At the summer meeting, Sarah and I decided to use the successful format at the last meeting with a couple of small tweaks. She also had the great idea of really trying to hone in on a topic more specific to needs of the next generation of biodynamic farmers. We started the meeting by having everyone say their name and using one word to describe something that inspires them about biodynamics. With about 30 people from all ages and interests in biodynamic agriculture, it was powerful to fill the room with so many inspiring words such as rhythm, compost, cosmos, animals, vitality, etc. Our discussion topic for the meeting was: “How do we support the next generation of biodynamic farmers?” After two World Café sessions, each person came up with one main idea/concern, which were then posted in similar themes on the glass windows overlooking the land. Through that process, four main themes formed. Yet a unifying impulse was “alternative farm communities” as a model for social and economic viability.

bing - small group with cafe etiquette

bing - posting on windows

Here are some of the ideas:

  • Meeting place for health care, education, shelter, nutrition, arts, economics, elder care
  • Alternative models to land access, economics, human relationships, health care, exchange of goods, leadership
  • “Farm as Heart”
  • Micro-enterprises
  • “Stronger on more legs”
  • Commitment to common goals has to be a linking string
  • How do we bring land and people who want to create farm communities together?
  • Move away from purely economic models
  • Diversifying revenue streams through education, crops, therapy medicine, craft products, tourism, etc.
  • Cooperative models
  • Group living/shared ownership
  • Producing more than just food
  • Increasing connections to our food and food systems

ladd - bing ideas on paper

Through these experiences I have learned that people are really eager to talk to one another, be heard, and truly practice active listening. One of the things I emphasize when explaining the guidelines for World Café or Open Space is the importance of really listening to what someone has to say, because it could be so profound they have no idea. They need you to be there listening to pull it out, write it down, and inspire each other. People are eager to make a shift toward nurturing and caring for the earth and each another. BING helps to create a platform for the next generation of farmers and those who make up their communities to work on growing a future for us all. Definitive solutions and answers have not been the goal — rather putting out the ideas, inspiration, and concerns for something new. Yearning for a connection to one another and nature that is grander and different than what we have now…all this has been was very inspiring. I’m excited for what’s to come next! BING it on!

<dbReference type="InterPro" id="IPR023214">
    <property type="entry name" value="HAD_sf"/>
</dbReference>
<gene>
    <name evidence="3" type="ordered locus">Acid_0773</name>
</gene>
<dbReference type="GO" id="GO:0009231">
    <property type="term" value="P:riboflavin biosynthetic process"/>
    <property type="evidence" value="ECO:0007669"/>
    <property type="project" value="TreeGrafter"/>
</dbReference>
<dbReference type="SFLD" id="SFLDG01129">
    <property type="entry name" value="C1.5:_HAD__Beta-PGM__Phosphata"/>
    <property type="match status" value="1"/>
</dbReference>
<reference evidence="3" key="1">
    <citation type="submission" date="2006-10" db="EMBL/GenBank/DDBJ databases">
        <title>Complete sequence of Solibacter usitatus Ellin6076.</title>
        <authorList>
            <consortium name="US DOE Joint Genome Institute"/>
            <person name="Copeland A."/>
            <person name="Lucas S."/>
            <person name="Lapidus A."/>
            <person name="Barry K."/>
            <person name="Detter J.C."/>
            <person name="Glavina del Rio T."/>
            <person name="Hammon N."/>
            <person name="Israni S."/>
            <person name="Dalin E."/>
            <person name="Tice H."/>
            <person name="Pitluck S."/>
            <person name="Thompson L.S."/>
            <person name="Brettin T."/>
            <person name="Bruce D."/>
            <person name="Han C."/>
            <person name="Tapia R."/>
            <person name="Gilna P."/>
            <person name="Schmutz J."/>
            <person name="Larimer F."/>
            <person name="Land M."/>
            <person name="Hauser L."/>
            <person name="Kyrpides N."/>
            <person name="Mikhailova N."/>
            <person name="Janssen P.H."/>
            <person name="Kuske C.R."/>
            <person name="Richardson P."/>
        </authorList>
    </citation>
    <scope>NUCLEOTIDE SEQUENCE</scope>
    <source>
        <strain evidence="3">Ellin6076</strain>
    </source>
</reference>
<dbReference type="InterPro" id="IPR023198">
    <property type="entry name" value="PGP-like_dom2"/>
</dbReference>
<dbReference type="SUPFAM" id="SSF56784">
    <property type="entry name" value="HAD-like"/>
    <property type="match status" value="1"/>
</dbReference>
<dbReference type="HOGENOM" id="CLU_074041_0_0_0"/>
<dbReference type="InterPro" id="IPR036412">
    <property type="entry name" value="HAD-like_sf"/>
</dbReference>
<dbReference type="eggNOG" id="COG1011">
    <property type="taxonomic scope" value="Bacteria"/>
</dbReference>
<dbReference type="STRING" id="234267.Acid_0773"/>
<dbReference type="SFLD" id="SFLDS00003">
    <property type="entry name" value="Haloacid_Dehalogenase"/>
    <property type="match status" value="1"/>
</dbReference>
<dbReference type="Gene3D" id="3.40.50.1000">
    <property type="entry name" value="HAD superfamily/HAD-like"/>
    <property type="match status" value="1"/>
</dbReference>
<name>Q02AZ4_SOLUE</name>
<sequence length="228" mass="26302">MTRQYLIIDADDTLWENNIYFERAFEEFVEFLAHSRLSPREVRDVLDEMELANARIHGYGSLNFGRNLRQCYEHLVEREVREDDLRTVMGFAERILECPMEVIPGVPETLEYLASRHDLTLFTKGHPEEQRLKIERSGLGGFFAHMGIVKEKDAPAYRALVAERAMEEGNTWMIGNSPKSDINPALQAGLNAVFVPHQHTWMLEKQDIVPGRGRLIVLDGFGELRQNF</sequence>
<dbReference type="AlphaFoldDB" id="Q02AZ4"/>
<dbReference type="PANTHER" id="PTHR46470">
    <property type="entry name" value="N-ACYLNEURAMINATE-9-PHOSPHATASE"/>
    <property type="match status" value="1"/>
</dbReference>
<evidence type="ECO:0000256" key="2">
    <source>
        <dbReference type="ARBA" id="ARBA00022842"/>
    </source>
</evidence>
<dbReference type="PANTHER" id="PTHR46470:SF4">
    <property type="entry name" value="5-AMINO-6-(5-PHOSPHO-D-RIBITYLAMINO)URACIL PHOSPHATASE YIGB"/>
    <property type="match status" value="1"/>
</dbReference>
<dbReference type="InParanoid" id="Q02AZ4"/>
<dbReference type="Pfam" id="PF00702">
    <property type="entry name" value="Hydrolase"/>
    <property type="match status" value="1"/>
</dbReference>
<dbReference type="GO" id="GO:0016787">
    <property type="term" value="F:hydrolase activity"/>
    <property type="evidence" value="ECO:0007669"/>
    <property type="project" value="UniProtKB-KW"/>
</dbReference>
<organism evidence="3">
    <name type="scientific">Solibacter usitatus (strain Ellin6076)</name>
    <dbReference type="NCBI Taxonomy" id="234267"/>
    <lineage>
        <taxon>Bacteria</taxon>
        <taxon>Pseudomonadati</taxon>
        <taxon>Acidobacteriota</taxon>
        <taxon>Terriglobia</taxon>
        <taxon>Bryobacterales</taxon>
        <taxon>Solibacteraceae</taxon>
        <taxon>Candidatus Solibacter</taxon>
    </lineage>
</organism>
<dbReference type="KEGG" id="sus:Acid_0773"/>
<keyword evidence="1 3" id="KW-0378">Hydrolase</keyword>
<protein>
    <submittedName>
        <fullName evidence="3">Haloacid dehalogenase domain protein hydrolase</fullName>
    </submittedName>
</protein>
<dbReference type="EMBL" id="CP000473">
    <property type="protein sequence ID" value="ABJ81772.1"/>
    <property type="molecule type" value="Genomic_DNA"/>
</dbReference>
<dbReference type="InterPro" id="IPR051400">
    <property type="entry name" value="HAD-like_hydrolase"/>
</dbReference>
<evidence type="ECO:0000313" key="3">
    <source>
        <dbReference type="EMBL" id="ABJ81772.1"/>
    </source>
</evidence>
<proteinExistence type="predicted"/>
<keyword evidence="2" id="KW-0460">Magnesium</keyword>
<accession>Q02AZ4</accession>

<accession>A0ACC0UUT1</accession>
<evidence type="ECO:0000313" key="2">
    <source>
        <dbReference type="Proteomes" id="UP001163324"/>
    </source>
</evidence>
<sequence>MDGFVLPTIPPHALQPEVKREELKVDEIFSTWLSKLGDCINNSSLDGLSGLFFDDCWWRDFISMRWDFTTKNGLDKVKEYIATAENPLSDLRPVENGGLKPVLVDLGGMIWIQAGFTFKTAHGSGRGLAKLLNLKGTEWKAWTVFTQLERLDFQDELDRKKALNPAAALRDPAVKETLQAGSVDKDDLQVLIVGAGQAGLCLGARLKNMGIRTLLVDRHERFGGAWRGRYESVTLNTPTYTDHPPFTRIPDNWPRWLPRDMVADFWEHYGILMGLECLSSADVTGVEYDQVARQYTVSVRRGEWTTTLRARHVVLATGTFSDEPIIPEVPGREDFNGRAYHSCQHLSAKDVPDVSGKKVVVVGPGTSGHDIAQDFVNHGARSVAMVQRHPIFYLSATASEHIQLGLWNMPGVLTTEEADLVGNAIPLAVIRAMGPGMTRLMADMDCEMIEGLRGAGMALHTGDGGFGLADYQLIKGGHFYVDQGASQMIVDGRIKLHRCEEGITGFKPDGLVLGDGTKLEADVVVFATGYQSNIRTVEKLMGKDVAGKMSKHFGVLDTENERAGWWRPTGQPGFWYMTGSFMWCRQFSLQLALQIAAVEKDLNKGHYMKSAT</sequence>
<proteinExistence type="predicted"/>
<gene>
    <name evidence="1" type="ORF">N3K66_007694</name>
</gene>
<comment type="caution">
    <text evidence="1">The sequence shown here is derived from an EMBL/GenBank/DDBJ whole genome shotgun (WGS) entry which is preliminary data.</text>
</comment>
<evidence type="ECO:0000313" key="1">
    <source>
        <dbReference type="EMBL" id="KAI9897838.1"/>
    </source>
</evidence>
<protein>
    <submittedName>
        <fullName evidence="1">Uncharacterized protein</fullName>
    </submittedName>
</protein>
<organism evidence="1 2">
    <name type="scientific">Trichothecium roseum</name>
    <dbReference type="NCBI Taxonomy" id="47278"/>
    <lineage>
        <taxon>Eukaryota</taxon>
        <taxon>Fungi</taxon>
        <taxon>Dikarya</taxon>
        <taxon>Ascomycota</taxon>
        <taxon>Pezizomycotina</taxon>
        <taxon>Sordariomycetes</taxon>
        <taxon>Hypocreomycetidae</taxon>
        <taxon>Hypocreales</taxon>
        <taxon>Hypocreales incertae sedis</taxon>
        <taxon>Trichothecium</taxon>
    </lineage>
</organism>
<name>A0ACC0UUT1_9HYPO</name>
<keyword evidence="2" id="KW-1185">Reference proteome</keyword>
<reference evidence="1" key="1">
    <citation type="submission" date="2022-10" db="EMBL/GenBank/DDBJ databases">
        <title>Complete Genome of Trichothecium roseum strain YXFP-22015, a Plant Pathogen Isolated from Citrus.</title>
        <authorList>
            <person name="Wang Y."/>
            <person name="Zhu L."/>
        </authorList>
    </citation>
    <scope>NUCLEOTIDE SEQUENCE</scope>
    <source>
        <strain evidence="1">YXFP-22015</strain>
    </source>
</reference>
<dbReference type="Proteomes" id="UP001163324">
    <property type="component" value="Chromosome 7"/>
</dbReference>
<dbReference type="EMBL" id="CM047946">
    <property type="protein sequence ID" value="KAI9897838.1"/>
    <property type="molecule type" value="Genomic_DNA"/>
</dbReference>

Blaire LaddBlaire Ladd is a NABDAP apprentice at the Raphael Garden, Rudolf Steiner College, Fair Oaks, California.

About these ads
No comments yet

Leave a Reply

Fill in your details below or click an icon to log in:

WordPress.com Logo

You are commenting using your WordPress.com account. Log Out / Change )

Twitter picture

You are commenting using your Twitter account. Log Out / Change )

Facebook photo

You are commenting using your Facebook account. Log Out / Change )

Google+ photo

You are commenting using your Google+ account. Log Out / Change )

Connecting to %s

Follow

Get every new post delivered to your Inbox.

Join 594 other followers

%d bloggers like this: